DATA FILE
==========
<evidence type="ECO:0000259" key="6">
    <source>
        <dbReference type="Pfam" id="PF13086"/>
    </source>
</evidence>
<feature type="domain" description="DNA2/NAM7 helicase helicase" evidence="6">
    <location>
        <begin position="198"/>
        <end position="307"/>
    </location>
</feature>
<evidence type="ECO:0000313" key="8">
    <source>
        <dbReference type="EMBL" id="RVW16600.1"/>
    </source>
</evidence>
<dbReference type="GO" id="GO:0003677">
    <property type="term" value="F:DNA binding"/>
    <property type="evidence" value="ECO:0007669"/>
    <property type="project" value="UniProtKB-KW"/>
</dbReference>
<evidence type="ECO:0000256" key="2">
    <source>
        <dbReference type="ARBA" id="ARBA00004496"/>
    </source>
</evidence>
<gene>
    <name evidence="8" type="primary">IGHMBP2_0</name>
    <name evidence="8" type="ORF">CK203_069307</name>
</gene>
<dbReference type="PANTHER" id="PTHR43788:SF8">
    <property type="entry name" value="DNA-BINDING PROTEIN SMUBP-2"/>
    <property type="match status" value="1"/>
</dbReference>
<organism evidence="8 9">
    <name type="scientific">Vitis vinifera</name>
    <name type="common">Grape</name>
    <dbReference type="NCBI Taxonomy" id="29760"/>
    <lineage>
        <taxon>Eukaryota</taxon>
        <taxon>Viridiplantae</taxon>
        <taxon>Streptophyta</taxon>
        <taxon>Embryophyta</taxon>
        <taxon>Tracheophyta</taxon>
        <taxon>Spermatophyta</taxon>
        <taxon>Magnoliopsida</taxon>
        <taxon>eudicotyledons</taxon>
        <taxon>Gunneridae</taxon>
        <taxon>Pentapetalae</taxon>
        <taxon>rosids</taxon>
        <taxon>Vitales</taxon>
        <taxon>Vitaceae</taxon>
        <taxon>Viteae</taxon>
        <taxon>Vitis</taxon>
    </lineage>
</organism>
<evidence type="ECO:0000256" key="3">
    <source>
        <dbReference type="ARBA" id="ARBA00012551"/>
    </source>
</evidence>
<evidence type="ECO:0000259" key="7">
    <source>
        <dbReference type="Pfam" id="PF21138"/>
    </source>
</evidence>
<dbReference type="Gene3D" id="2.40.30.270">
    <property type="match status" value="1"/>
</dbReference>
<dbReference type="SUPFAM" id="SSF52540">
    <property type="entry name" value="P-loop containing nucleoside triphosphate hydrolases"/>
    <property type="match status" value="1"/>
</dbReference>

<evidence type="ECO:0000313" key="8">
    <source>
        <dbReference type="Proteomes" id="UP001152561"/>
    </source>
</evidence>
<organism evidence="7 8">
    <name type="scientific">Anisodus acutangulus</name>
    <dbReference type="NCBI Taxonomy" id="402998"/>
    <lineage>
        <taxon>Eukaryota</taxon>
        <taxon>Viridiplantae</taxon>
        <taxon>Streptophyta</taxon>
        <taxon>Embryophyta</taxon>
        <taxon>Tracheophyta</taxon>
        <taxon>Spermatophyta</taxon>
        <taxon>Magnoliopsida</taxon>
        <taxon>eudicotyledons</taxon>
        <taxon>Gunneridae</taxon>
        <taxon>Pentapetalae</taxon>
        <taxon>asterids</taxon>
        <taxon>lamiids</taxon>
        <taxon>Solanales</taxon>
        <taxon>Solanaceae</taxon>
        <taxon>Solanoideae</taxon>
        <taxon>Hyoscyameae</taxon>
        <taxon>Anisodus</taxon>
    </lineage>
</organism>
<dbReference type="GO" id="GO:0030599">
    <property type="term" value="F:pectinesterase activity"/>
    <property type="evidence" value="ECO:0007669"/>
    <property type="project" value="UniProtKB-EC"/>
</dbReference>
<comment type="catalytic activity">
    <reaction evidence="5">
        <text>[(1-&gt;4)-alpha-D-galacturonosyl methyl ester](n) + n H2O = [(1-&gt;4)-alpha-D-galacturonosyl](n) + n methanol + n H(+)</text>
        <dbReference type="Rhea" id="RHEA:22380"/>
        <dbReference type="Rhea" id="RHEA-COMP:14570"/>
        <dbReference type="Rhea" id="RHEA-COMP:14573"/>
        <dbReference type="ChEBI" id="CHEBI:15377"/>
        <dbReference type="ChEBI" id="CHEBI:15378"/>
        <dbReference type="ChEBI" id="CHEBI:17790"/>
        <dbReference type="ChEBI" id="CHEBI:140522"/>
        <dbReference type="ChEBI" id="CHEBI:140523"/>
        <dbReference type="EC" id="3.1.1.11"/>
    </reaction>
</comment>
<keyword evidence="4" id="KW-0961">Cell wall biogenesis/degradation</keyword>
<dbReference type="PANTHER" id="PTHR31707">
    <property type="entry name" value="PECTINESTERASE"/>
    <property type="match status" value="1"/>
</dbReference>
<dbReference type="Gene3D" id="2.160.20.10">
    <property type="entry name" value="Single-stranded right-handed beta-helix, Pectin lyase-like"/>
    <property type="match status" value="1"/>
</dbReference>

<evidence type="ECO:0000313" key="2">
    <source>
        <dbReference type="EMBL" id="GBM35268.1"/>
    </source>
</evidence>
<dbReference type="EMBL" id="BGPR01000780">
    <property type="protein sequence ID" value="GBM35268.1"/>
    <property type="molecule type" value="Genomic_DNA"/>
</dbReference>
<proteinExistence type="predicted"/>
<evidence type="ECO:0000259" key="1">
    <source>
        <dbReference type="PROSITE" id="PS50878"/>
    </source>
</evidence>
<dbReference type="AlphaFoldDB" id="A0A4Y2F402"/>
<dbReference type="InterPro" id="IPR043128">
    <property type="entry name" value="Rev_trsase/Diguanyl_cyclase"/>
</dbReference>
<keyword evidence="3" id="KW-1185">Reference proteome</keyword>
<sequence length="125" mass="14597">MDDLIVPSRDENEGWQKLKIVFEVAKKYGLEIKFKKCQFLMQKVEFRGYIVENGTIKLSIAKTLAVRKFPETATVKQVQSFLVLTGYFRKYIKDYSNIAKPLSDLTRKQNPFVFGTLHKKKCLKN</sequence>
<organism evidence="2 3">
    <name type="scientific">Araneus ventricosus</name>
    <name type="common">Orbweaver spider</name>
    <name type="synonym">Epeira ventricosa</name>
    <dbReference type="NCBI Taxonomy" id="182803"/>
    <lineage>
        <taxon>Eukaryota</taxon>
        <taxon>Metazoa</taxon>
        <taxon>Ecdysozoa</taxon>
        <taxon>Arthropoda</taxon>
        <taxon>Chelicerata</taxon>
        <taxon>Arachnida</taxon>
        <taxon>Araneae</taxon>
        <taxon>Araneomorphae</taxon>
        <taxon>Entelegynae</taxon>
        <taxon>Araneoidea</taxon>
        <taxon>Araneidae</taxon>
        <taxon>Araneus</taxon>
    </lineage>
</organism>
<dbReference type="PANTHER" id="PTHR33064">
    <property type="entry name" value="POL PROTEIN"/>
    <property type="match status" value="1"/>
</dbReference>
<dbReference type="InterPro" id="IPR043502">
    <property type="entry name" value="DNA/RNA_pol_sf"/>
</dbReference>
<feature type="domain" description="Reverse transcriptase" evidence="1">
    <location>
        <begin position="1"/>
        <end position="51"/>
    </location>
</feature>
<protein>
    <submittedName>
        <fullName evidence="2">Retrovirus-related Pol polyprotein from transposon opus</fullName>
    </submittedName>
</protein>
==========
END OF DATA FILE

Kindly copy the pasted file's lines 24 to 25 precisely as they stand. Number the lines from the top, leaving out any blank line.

        <dbReference type="ARBA" id="ARBA00004496"/>
    </source>